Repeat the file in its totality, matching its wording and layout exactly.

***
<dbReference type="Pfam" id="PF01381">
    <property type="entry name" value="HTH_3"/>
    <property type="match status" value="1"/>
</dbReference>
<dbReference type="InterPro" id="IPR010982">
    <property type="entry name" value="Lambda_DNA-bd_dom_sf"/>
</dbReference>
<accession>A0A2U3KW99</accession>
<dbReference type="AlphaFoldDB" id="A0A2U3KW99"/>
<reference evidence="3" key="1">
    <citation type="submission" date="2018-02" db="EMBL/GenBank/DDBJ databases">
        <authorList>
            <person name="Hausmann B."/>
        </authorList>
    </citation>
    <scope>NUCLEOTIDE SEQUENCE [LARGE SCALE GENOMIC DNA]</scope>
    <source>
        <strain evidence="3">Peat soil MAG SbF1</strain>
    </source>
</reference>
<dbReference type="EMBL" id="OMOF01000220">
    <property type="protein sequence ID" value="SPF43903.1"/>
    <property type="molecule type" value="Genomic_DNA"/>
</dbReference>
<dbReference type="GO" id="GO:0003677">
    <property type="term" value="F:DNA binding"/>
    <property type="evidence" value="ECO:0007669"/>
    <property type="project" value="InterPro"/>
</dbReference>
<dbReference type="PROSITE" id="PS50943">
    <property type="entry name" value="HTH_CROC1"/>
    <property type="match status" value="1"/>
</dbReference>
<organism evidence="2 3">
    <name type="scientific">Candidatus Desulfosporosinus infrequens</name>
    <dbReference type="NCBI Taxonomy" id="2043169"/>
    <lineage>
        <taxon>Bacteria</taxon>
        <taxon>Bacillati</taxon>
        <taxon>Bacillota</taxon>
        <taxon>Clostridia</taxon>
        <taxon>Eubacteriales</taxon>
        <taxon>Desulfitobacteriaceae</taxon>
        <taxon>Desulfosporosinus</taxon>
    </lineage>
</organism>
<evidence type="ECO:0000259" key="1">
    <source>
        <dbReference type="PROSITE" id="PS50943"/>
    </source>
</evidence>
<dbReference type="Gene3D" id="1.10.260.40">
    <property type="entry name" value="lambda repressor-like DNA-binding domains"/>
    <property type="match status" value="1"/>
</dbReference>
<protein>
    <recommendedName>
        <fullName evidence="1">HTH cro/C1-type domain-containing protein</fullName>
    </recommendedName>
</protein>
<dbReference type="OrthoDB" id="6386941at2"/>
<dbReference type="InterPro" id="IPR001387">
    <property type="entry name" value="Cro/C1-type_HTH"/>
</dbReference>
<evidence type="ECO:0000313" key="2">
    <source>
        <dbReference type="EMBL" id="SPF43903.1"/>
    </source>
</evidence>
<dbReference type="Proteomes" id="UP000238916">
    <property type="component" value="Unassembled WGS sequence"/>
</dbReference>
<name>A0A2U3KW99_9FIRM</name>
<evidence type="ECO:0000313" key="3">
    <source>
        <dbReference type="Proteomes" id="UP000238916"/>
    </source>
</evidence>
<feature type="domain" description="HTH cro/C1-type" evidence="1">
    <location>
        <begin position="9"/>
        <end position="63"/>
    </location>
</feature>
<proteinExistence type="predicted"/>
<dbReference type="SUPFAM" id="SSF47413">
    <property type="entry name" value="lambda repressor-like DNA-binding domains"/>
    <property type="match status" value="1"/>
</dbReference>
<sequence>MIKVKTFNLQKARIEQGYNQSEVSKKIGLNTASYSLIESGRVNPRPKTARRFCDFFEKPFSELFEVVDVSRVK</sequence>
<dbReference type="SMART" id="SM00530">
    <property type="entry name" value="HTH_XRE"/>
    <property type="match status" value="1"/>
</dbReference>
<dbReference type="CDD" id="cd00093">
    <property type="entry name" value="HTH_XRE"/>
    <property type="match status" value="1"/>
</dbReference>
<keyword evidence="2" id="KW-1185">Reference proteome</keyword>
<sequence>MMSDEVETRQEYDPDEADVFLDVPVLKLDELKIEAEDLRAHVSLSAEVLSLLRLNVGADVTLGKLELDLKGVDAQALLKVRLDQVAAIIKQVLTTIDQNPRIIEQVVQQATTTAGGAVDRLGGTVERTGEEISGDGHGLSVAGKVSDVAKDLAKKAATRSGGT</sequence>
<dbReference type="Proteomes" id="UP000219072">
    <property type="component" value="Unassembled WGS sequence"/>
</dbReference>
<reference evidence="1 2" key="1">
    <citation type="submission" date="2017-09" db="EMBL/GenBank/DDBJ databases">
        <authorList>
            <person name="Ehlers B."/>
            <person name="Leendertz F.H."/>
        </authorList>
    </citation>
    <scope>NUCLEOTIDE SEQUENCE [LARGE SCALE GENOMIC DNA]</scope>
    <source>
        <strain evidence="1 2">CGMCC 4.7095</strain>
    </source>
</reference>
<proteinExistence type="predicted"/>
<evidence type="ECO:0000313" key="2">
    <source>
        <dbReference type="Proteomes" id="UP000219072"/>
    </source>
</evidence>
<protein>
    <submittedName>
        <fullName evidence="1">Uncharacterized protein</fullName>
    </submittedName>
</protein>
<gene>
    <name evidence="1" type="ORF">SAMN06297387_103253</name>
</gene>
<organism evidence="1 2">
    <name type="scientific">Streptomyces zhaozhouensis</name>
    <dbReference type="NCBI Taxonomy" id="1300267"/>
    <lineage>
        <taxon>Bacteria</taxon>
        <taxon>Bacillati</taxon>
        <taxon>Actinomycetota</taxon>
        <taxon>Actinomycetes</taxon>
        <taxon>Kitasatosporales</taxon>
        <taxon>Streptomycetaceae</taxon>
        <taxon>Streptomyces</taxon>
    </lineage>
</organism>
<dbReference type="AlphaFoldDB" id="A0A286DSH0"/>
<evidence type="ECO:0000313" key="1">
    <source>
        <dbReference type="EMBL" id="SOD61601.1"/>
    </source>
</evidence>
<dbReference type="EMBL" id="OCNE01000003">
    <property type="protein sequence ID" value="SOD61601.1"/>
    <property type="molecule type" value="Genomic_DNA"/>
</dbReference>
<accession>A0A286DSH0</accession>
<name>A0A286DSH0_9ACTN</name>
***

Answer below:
<dbReference type="Pfam" id="PF01381">
    <property type="entry name" value="HTH_3"/>
    <property type="match status" value="1"/>
</dbReference>
<dbReference type="InterPro" id="IPR010982">
    <property type="entry name" value="Lambda_DNA-bd_dom_sf"/>
</dbReference>
<accession>A0A2U3KW99</accession>
<dbReference type="AlphaFoldDB" id="A0A2U3KW99"/>
<reference evidence="3" key="1">
    <citation type="submission" date="2018-02" db="EMBL/GenBank/DDBJ databases">
        <authorList>
            <person name="Hausmann B."/>
        </authorList>
    </citation>
    <scope>NUCLEOTIDE SEQUENCE [LARGE SCALE GENOMIC DNA]</scope>
    <source>
        <strain evidence="3">Peat soil MAG SbF1</strain>
    </source>
</reference>
<dbReference type="EMBL" id="OMOF01000220">
    <property type="protein sequence ID" value="SPF43903.1"/>
    <property type="molecule type" value="Genomic_DNA"/>
</dbReference>
<dbReference type="GO" id="GO:0003677">
    <property type="term" value="F:DNA binding"/>
    <property type="evidence" value="ECO:0007669"/>
    <property type="project" value="InterPro"/>
</dbReference>
<dbReference type="PROSITE" id="PS50943">
    <property type="entry name" value="HTH_CROC1"/>
    <property type="match status" value="1"/>
</dbReference>
<organism evidence="2 3">
    <name type="scientific">Candidatus Desulfosporosinus infrequens</name>
    <dbReference type="NCBI Taxonomy" id="2043169"/>
    <lineage>
        <taxon>Bacteria</taxon>
        <taxon>Bacillati</taxon>
        <taxon>Bacillota</taxon>
        <taxon>Clostridia</taxon>
        <taxon>Eubacteriales</taxon>
        <taxon>Desulfitobacteriaceae</taxon>
        <taxon>Desulfosporosinus</taxon>
    </lineage>
</organism>
<evidence type="ECO:0000259" key="1">
    <source>
        <dbReference type="PROSITE" id="PS50943"/>
    </source>
</evidence>
<dbReference type="Gene3D" id="1.10.260.40">
    <property type="entry name" value="lambda repressor-like DNA-binding domains"/>
    <property type="match status" value="1"/>
</dbReference>
<protein>
    <recommendedName>
        <fullName evidence="1">HTH cro/C1-type domain-containing protein</fullName>
    </recommendedName>
</protein>
<dbReference type="OrthoDB" id="6386941at2"/>
<dbReference type="InterPro" id="IPR001387">
    <property type="entry name" value="Cro/C1-type_HTH"/>
</dbReference>
<evidence type="ECO:0000313" key="2">
    <source>
        <dbReference type="EMBL" id="SPF43903.1"/>
    </source>
</evidence>
<dbReference type="Proteomes" id="UP000238916">
    <property type="component" value="Unassembled WGS sequence"/>
</dbReference>
<name>A0A2U3KW99_9FIRM</name>
<evidence type="ECO:0000313" key="3">
    <source>
        <dbReference type="Proteomes" id="UP000238916"/>
    </source>
</evidence>
<feature type="domain" description="HTH cro/C1-type" evidence="1">
    <location>
        <begin position="9"/>
        <end position="63"/>
    </location>
</feature>
<proteinExistence type="predicted"/>
<dbReference type="SUPFAM" id="SSF47413">
    <property type="entry name" value="lambda repressor-like DNA-binding domains"/>
    <property type="match status" value="1"/>
</dbReference>
<sequence>MIKVKTFNLQKARIEQGYNQSEVSKKIGLNTASYSLIESGRVNPRPKTARRFCDFFEKPFSELFEVVDVSRVK</sequence>
<dbReference type="SMART" id="SM00530">
    <property type="entry name" value="HTH_XRE"/>
    <property type="match status" value="1"/>
</dbReference>
<dbReference type="CDD" id="cd00093">
    <property type="entry name" value="HTH_XRE"/>
    <property type="match status" value="1"/>
</dbReference>
<keyword evidence="2" id="KW-1185">Reference proteome</keyword>
<sequence>MMSDEVETRQEYDPDEADVFLDVPVLKLDELKIEAEDLRAHVSLSAEVLSLLRLNVGADVTLGKLELDLKGVDAQALLKVRLDQVAAIIKQVLTTIDQNPRIIEQVVQQATTTAGGAVDRLGGTVERTGEEISGDGHGLSVAGKVSDVAKDLAKKAATRSGGT</sequence>
<dbReference type="Proteomes" id="UP000219072">
    <property type="component" value="Unassembled WGS sequence"/>
</dbReference>
<reference evidence="1 2" key="1">
    <citation type="submission" date="2017-09" db="EMBL/GenBank/DDBJ databases">
        <authorList>
            <person name="Ehlers B."/>
            <person name="Leendertz F.H."/>
        </authorList>
    </citation>
    <scope>NUCLEOTIDE SEQUENCE [LARGE SCALE GENOMIC DNA]</scope>
    <source>
        <strain evidence="1 2">CGMCC 4.7095</strain>
    </source>
</reference>
<proteinExistence type="predicted"/>
<evidence type="ECO:0000313" key="2">
    <source>
        <dbReference type="Proteomes" id="UP000219072"/>
    </source>
</evidence>
<protein>
    <submittedName>
        <fullName evidence="1">Uncharacterized protein</fullName>
    </submittedName>
</protein>
<gene>
    <name evidence="1" type="ORF">SAMN06297387_103253</name>
</gene>
<organism evidence="1 2">
    <name type="scientific">Streptomyces zhaozhouensis</name>
    <dbReference type="NCBI Taxonomy" id="1300267"/>
    <lineage>
        <taxon>Bacteria</taxon>
        <taxon>Bacillati</taxon>
        <taxon>Actinomycetota</taxon>
        <taxon>Actinomycetes</taxon>
        <taxon>Kitasatosporales</taxon>
        <taxon>Streptomycetaceae</taxon>
        <taxon>Streptomyces</taxon>
    </lineage>
</organism>
<dbReference type="AlphaFoldDB" id="A0A286DSH0"/>
<evidence type="ECO:0000313" key="1">
    <source>
        <dbReference type="EMBL" id="SOD61601.1"/>
    </source>
</evidence>
<dbReference type="EMBL" id="OCNE01000003">
    <property type="protein sequence ID" value="SOD61601.1"/>
    <property type="molecule type" value="Genomic_DNA"/>
</dbReference>
<accession>A0A286DSH0</accession>
<name>A0A286DSH0_9ACTN</name>